It starts like it always starts, like the buzz of the storm before the hurricane hits, when the air feels electric, when the roar gets slowly louder until there is nothing else. My father is yelling, swearing at my mother. I can hear them move from their bedroom down the hall, across the wooden floor to the kitchen. It's always the same, I hear them, he screams, she screams, he curses her, us, the day we were born. Sometimes he hits her.

Tonight is different. Tonight the yelling rolls through the house like thunder. His voice comes closer, closer still—now he's in our room. I squeeze my eyes shut, hold myself stiff, pray. I prayed a lot as a little girl, but there was never an answer.

"Get up," he yells, "Get the fuck up now."

When I open my eyes, he's already dragged my youngest sister, Lori, from her bed. Lori is still half-asleep rubbing her eyes. She knows not to speak. Cookie climbs down as fast as she can. She is little, frail, pale skin and big eyes. I get out of bed and we look at each other, look at Lori. I am big for my age, "big-boned" was what they called it then, my two sisters both seem so much tinier. We know not to look at my father.

He pushes us all into my parent's bedroom. My mother stays in the kitchen. The yelling that had pelted us constantly all of a sudden stopped. It was quiet, like the inside of a hurricane. I remembered learning that in school. He lines us up by size against his dresser with me the first one, then Cookie, then Lori.

He goes to the closet, tossing things out. I can hear him cursing softly now. He finally emerged and I see green greenish-blue metal in his hand. I blink and look again. What he has in his hand is a gun.

The three of us are still, so very still. I am squeezing Cookie's hand and I am praying Lori is holding hers. I don't pray for God to save us, because it hadn't happened any other time I did.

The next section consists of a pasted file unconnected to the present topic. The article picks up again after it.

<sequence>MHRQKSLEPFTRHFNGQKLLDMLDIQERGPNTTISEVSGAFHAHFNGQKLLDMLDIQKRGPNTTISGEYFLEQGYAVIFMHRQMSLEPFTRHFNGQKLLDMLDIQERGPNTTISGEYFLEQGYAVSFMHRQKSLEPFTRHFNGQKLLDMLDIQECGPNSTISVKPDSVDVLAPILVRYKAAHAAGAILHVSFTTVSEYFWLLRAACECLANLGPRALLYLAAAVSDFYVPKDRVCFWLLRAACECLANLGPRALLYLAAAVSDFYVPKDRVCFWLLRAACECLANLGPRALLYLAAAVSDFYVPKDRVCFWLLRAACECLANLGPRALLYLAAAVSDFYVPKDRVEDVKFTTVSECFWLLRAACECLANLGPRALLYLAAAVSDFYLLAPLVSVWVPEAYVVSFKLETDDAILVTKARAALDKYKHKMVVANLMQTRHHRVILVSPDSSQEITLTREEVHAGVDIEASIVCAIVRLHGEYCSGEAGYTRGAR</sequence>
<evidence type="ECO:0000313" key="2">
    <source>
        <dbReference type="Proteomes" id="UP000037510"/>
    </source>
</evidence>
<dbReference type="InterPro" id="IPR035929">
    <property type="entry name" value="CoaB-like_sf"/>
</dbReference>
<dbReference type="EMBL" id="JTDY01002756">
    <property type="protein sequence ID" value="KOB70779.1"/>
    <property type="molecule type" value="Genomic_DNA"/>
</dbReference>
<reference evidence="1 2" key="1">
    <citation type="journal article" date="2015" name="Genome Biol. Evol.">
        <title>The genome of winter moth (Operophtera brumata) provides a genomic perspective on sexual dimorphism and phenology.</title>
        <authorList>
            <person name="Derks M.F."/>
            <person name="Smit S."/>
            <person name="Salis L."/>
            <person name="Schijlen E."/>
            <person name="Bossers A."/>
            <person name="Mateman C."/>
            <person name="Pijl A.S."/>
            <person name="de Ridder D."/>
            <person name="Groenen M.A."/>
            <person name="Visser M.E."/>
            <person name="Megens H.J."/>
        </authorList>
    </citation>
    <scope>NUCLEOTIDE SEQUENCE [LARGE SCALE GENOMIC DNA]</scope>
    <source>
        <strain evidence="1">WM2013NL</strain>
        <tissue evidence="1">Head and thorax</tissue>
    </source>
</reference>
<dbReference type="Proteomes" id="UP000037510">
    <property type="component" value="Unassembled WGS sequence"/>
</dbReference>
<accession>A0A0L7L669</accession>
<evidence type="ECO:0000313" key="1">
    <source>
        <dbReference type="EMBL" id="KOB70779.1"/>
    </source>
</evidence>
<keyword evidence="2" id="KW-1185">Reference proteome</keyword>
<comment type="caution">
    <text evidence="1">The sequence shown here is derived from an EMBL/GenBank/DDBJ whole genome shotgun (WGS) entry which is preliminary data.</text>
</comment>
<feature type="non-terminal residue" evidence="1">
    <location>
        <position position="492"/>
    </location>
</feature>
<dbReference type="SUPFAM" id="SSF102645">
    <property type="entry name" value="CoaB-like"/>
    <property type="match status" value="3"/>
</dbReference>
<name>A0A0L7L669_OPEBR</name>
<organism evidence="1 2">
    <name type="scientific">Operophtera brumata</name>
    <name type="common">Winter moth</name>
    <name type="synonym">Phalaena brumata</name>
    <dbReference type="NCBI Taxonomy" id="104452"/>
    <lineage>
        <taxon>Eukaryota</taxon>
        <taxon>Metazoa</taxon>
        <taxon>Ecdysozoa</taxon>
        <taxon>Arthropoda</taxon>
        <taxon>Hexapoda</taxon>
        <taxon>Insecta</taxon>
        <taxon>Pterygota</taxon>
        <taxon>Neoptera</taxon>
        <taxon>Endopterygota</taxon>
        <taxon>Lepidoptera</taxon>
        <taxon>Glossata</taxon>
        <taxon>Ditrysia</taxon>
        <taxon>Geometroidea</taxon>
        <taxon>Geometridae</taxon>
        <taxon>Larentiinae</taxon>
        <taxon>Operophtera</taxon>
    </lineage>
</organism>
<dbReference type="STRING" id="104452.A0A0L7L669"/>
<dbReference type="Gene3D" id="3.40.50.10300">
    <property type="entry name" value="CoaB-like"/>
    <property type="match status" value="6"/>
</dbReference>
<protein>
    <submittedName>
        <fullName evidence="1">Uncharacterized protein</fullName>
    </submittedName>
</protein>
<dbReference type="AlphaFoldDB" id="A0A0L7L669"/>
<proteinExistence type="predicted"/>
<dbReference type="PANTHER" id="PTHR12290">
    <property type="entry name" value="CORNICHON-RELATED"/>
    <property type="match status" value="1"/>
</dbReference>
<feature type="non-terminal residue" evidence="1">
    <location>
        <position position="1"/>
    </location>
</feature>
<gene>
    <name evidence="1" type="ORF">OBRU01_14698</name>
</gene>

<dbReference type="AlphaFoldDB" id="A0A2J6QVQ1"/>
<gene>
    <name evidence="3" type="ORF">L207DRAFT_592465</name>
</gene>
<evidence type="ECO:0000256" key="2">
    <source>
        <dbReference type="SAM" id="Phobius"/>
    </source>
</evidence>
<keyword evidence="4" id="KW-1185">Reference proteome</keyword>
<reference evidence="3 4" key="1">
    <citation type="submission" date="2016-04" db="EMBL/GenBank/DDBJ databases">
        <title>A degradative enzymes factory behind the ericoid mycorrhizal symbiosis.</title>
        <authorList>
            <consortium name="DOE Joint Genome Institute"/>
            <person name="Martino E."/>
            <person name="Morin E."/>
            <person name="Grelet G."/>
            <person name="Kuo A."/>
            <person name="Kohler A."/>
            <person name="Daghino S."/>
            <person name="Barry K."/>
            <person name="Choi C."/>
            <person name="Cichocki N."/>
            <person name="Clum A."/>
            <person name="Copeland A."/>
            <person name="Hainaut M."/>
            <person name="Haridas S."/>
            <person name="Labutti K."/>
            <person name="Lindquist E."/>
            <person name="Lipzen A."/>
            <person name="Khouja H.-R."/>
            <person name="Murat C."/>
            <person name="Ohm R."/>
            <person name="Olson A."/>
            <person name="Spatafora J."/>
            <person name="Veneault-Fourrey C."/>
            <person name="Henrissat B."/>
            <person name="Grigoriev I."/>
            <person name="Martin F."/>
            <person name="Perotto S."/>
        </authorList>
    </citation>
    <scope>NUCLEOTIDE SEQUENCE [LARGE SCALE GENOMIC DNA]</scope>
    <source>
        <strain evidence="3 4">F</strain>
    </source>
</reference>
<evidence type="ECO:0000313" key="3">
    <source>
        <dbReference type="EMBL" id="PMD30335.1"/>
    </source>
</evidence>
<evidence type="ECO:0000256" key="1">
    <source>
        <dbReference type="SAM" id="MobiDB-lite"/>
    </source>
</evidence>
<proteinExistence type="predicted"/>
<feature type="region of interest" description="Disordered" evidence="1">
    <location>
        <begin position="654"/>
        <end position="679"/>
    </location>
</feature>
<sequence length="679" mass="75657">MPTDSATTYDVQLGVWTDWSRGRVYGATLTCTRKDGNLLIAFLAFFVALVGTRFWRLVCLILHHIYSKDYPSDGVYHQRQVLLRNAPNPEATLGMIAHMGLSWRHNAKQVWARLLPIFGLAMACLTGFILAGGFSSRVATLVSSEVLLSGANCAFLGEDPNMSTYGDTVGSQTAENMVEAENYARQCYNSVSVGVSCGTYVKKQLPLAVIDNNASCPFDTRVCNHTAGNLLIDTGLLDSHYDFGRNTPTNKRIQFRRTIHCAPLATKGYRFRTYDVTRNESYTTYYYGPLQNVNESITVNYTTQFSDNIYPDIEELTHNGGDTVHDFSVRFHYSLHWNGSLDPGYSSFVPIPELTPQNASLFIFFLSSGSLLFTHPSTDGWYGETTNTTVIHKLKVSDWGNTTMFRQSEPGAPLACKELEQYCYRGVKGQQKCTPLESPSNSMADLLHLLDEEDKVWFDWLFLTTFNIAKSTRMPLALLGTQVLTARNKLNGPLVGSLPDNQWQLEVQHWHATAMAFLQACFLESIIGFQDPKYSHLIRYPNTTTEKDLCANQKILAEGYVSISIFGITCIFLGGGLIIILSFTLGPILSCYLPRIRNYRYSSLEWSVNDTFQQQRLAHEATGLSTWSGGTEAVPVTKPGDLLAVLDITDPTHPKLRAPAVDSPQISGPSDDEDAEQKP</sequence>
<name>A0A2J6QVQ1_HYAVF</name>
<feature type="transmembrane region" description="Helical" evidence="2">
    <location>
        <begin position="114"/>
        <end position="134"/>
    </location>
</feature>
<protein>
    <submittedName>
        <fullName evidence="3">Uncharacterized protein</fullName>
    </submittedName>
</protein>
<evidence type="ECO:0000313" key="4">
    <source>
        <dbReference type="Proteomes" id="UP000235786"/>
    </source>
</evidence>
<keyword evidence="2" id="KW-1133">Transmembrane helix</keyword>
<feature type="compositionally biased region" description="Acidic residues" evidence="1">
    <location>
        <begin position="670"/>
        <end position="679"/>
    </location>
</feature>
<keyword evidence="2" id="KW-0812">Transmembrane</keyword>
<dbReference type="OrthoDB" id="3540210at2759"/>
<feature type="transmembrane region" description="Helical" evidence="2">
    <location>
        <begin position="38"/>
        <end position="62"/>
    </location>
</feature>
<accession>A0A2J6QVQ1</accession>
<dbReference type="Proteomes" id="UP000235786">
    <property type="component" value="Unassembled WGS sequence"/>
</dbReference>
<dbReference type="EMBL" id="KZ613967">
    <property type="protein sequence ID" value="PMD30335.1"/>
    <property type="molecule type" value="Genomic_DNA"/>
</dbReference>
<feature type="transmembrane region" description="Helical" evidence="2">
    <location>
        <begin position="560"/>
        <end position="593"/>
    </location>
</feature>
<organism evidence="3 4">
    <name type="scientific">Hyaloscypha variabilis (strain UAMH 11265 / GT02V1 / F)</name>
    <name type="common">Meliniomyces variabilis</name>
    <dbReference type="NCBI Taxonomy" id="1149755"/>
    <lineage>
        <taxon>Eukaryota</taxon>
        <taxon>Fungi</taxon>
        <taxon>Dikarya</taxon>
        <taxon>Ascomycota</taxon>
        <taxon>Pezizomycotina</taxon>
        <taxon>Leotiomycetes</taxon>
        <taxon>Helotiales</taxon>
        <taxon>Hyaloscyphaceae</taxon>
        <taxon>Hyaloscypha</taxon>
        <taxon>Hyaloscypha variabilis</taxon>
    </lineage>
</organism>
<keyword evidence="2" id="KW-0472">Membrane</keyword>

My father takes me by the shoulders, pulls me close to him. I can see the gun coming toward my head. I say nothing, but I am cold, very cold, but I can feel a hot tear roll down my cheek. I feel the barrel against my head, cold, too, my father pressing it against my head.

I hear a click, but nothing. I tell myself, the green blue thing is a fish, a fish that will swim away. Click again. Nothing. My sister's hand loosens and falls away. "Maybe she swam away," I think, "swam far, far, away."

One more click. Nothing no one moves, not even my father.

Finally, he says, "All of you go to fucking bed, I'm sick of you all." I take my sisters and quickly get them back into bed, try to cover them, touch their hair, their faces, try to tell them it will be OK. Then I get into bed, but I don't sleep well.

I've always been a light sleeper.

Es todo hoy, pero no terminó,


Anonymous said...

Thank you RubyG for the honest and fearless blog. I was thinking about idioms that writers often use and I was struck when I read "La Verbuenza". I recall now decades later how it was used to "Keep us at bay" when as kids we wanted to speak about any family issues. May just be a human condition of living in avoidance. Ironically, I married into an Irish family who lived with the idiom, "If you don't speak about it, it doesn't exist."
Blessings to you and Lisa and all writers who don't avoid their

Anonymous said...

Sorry Rudy. I admit I typed it wrong!
My nervous editing!

Lisa Alvarado said...

I love you, carnal and La Familia La Bloga for the time and the space to publish this. My goal is to take this and make art, make life.